9.What mechanisms are in place for sustainable development?

With regard to mechanisms for sustainable development, there are already awareness-raising campaigns for men to gather around the association called “dieu la kamer” and also there are women who gather within the association called “edjan edjan” to see what actions can be jointly taken to improve the living conditions of the indigenous people and then the occupants of the village BONEJANG. This means that very often there are small contributions within both entities when there is a need for men within their group and women within their group are called upon to face the problems that arise also in certain circumstances we solicit companies that are all around us to face a possible problem that arises and also we have our elites who contribute enormously when a situation arises when it is necessary to solve a problem so this is in a word the mechanism that is very often used to face the needs for the development of the village BONEJANG. ( Comment SG)

10.Do you think that the people of BONEJANG benefit from the village’s resources?

It is a two-pronged question. To some extent, BONEJANG’s populations already benefit from the support of its elites. In this sense, when an entity would like to bring out a new loincloth, there are the elites who come in support, when there is an event concerning the BONEJANG village, for example, there are the elites and associations who intervene. And in another aspect I could say that the populations of BONEJANG do not benefit enough from the resources. Because I take a tangible case, the village is practically in the city by travelling from this point to the bottom towards Orange, for example, you will realize that there are populations and companies that live side by side and when I see in some districts in some villages the chiefs very often the companies that are established in their territory pay a symbolic sum at the end of the month and more of that the indigenous people whose young people enjoy certain privileges within the companies that are established in BONEJANG. But this is still a battle to be fought and the leader tried to do it during a raid once within Orange, MTN and UTROC; I can say it is a big company but to see we hardly employ the young people of our locality or put SOCADA which has become KAMI today which employs I believe one or two natives of the village BONEJANG so it is a fight that we are fighting, so in terms of resources it is not yet felt at the level of companies or more at least at the level of financing. ( Comment SG)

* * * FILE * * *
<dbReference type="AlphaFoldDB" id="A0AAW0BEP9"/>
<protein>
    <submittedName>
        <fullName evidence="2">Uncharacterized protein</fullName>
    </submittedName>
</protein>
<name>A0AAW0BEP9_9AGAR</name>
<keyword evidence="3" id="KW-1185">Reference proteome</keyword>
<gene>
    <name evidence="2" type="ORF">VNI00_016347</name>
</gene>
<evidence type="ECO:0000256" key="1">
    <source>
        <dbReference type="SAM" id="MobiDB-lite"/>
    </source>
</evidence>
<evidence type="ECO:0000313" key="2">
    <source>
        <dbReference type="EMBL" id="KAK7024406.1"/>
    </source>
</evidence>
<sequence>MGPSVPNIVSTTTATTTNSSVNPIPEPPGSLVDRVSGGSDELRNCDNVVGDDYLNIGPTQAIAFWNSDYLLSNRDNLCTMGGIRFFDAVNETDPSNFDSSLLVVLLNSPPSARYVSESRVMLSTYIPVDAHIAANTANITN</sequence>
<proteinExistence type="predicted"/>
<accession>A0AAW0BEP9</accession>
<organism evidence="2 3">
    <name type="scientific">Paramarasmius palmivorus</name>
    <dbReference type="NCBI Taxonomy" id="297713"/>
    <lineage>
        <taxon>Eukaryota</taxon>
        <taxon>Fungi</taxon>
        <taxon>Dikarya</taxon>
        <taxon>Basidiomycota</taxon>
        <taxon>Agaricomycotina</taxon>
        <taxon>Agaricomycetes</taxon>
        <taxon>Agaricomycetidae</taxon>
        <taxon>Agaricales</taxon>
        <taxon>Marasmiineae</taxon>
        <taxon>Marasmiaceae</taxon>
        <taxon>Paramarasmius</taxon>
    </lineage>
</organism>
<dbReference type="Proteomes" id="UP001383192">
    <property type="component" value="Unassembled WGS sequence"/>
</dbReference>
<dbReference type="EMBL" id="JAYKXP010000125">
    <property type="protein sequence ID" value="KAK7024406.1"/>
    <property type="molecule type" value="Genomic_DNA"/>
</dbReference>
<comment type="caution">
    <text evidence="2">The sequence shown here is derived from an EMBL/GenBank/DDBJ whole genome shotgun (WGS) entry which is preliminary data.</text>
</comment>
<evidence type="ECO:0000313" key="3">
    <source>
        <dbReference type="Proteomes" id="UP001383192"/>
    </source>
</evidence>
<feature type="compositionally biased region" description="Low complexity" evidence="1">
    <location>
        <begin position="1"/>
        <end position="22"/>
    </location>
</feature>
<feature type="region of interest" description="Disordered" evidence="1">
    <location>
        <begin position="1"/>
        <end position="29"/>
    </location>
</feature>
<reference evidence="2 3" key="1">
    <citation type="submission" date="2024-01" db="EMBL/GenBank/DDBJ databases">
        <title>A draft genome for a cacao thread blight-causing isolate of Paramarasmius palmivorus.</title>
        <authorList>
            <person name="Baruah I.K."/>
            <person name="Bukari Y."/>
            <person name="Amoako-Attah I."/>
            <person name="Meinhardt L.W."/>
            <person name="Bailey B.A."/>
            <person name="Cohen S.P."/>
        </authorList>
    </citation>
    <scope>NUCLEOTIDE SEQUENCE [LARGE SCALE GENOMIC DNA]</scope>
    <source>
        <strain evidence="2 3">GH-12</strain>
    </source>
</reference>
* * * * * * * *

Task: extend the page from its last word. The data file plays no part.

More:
11.How are His Majesty’s days in the leadership going?

Really the question is quite complex because nowadays our villages have become cities we are already in the heart of the cities so the people around us are companies they are foreigners we accept them so we must not do otherwise we are all Cameroonians.

I’m not going to get up and walk with the loincloth all over the village. The leader must seek to earn a living before he can count on one, two or three elites, so in this sense the leader has two companies ( in quotation marks) that are fortunately running at full capacity by the grace of God. Apart from that, we must also receive the population, we must also listen to the problems of the population, especially when we say that we are leaders, we must be local leaders. You must always be attentive and close to your community in order to be able to know and understand the problems of the people who live in the community. Finally, I receive every day. I have the days I receive on Tuesdays and Thursdays and outside these days except in exceptional cases if we also add to that the administration that invites us, that calls us on time, against time and expressly. When I say so, it is because we do not have a detailed plan of the various ceremonies that take place in our city of Douala.

12.What can public authorities contribute to BONEJANG’s daily life?

The only word I will say is support, support, support and support because I remember when the village of BONEJANG received the sub-prefect of Douala, the first Mr Oumbe Tchakui Jean-Marie, he really promised to receive us all the time that there would be a problem, to be at our disposal, to give us all the help we can, so when we have the sub-prefect of our district who gives us this support, all those who are above him, whether it be the prefect, the governor, the ministers or the head of state, are always there to support the traditional authorities and when we talk about traditional authorities we obviously also talk about BONEJANG. So really all the Sawa communities and all the chiefdoms of Cameroon, especially in BONEJANG, are waiting for the support of the public authorities and their availability.

Interview by VICKY DIN Orensie